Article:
For most of my sushi eating life, I’ve thought of the the sushi roll as not much more than a wasabi delivery vehicle. Sushi was such an obvious scam when it first showed up on these shores, somehow convincing spendthrift, culinary adventure-seekers that not cooking something made it fancy. And most of the places selling it didn’t have to go to much effort to tantalize the artless palates of the fatuous masses. For those who demanded a little flavor or punch, they offered wasabi. Wasabi, soy sauce, and a piece of raw fish?
That’ll be $30.
Toshi Sato, owner-chef at Now & Zen, has me thinking differently. He puts out huge and beautiful sushi rolls stuffed with dynamic flavor combinations and sided with hot, and sweet, and salty sauces.
Sato is from Kesennuma, Japan. If that rings a bell, that’s because in 2011, his hometown was washed through by a massive tsunami. In the mid-’80s, Sato studied culinary arts at a school in Tokyo and then went to work in Tokyo restaurants. In 1987, after only a couple years on the job, he met Ken Mori, a Japanese man who had been living in the States and was looking to open a sushi restaurant in Charlottesville, Virginia. Sato decided he liked the sound of the adventure, so he and his friend Atsushi Miura lit out for The Old Dominion. At the time, Sato somehow thought Charlottesville was much closer to New York.
Upon his arrival, Sato went to work right away at the newly opened Tokyo Rose. He moved into an apartment above the space that Belmont’s tavola now occupies and has lived in Belmont since.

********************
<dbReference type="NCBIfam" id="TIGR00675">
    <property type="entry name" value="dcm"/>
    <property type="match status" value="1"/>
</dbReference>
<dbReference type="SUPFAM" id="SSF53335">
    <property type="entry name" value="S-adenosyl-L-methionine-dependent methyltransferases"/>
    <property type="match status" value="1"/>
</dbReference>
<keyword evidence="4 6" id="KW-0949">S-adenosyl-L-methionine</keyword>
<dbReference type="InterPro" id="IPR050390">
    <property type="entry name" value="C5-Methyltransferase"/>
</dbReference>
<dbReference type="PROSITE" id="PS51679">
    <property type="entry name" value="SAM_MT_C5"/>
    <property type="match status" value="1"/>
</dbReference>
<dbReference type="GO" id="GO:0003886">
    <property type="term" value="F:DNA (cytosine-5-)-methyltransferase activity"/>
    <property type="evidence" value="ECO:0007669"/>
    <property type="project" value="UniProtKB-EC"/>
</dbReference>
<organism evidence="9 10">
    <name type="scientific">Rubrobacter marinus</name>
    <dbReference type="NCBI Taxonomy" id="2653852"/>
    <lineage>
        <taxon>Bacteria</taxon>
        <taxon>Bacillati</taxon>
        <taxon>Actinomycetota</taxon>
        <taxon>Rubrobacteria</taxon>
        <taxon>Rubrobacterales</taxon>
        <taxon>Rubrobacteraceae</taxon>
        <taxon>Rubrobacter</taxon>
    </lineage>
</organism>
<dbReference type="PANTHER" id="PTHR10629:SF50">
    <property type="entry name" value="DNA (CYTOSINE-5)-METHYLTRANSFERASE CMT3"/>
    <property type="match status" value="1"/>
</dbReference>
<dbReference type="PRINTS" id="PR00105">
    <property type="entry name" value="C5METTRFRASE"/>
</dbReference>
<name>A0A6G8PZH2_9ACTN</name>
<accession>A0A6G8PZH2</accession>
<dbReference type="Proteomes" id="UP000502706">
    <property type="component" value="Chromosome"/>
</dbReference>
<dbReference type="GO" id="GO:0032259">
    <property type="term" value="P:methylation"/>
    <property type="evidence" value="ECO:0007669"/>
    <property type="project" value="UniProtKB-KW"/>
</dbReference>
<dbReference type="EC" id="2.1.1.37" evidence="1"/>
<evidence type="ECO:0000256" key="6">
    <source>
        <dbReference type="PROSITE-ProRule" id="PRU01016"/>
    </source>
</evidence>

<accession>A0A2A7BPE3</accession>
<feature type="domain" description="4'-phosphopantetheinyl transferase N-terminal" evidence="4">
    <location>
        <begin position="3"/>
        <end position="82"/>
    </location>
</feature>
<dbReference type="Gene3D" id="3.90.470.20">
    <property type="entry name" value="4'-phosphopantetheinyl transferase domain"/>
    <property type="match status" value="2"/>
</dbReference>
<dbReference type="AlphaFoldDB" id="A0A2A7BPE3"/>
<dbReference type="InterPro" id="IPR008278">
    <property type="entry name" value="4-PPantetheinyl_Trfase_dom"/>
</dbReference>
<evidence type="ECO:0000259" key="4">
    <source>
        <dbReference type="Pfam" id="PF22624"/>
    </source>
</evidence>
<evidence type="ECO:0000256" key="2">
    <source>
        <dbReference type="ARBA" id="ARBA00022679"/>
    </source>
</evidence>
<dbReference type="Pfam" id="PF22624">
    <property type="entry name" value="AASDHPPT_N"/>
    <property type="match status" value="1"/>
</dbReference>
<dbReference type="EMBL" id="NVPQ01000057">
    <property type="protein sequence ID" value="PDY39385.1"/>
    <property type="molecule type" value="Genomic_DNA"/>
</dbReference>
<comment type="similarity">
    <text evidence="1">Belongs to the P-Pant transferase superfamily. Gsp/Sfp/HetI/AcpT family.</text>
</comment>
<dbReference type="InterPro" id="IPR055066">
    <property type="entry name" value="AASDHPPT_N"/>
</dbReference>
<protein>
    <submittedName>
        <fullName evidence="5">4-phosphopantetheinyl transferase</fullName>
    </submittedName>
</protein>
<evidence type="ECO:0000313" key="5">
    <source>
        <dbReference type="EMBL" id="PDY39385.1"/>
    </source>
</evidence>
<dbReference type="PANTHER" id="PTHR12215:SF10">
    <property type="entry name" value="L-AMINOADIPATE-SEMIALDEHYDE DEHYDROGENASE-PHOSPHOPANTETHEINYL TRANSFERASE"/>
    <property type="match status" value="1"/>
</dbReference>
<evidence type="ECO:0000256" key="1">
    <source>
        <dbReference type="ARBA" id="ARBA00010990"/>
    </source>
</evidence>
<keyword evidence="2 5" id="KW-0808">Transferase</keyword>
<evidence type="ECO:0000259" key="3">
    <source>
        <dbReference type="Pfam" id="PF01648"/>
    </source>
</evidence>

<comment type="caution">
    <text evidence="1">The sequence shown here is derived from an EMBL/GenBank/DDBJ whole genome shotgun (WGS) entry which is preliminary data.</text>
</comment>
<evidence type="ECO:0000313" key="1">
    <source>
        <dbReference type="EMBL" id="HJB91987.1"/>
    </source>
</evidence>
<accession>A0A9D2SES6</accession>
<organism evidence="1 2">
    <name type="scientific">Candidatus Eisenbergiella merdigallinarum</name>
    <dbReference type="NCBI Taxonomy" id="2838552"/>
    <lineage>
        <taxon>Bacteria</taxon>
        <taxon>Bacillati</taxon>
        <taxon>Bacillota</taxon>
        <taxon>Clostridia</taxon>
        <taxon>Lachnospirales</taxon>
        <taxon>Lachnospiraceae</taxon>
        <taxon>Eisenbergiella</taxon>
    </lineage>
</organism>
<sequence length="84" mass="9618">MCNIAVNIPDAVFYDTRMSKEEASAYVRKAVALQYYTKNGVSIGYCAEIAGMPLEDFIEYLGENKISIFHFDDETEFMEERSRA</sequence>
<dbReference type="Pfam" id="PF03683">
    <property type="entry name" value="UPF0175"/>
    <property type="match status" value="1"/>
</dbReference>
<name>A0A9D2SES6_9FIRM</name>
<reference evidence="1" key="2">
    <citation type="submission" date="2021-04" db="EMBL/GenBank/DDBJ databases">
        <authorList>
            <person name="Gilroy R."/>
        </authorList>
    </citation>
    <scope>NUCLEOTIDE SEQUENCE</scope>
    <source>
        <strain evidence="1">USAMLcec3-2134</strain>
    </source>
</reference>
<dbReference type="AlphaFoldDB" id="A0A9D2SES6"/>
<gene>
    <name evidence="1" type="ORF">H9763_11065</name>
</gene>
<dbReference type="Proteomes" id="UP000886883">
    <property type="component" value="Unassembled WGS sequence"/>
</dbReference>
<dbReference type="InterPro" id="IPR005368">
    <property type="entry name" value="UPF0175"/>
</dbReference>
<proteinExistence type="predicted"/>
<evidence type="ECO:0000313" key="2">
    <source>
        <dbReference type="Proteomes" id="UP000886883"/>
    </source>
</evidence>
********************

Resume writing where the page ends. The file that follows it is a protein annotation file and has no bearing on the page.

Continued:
“Customers were very different 26 years ago in Charlottesville,” Sato said. “Not too many people were looking for sushi. And we didn’t have rolls. It was just sushi.”
As time went by, though, the taste for classic ngiri gave way as a new breed of American sushi eater grew up.
“Now the young people have been eating sushi since they were children,” Sato said. “They all know sushi.”
Now & Zen’s tarantula roll, a fat log of hefty tempura soft shell crab, avocado, cucumber, and flying fish roe wrapped in seaweed, enveloped in rice (the thing is about 2″ thick laid out) and topped with toasted almond slices, is a prime harbinger of the dawn of a new age in sushi. Alongside the tarantula, Sato adorns the plate with ample squiggles of spicy mayo, Sriracha, and eel sauce (soy sauce, sugar, and dissolved eel bone). I can’t believe I’m about to say this, but you can eat the whole thing and never once think about smearing wasabi on it.
He also does rice bowls with the fishy goods all laid in loose, donburi style, like deconstructed sushi rolls. The tuna tataki is a fabulous high-protein, low-impact fuel cell: a bowl of sushi-grade rice perfectly tacky, a small pickled seaweed salad on top, some avocado slices, tiny scallion slices, and thick slices of lightly seared tuna—and a lot of it. Then you pour on ponzu sauce (soy sauce, vinegar, and lemon juice) at your discretion. Be careful with this one though. Sato puts a ping pong ball-sized wad of wasabi in the bowl too. Once you’re mostly through the entire serving, if you’re even slightly color-perception challenged, you wanna be careful not to mistake a teaspoon of wasabi for the avocado.
There are loads of options on Sato’s menu: an array of distinctive sushi rolls and rice bowls and a page long offering of what amounts to sushi and side dish tapas servings, with edamame and eggplant-spinach dishes and small fish portions as well. What sets the restaurant apart is the freshness, care in assembly, and, to be frank, its portions. You will not leave hungry.
Sato opened Now & Zen across from McGuffey Art Center on Second Street NW in March 2011, doing mostly carry out due to space restrictions, and added a dining room a few months later. He’s finishing construction now on yet another small addition.
As for his personal bent and inspiration, Sato said he reads up on modern culinary theory voraciously. “I want to keep it contemporary,” he said. “I don’t want to do anything traditional at all.” He adamantly reiterated this several times.
“I want to be able to be adventurous,” he said. And isn’t that how we all got started eating sushi in this first place?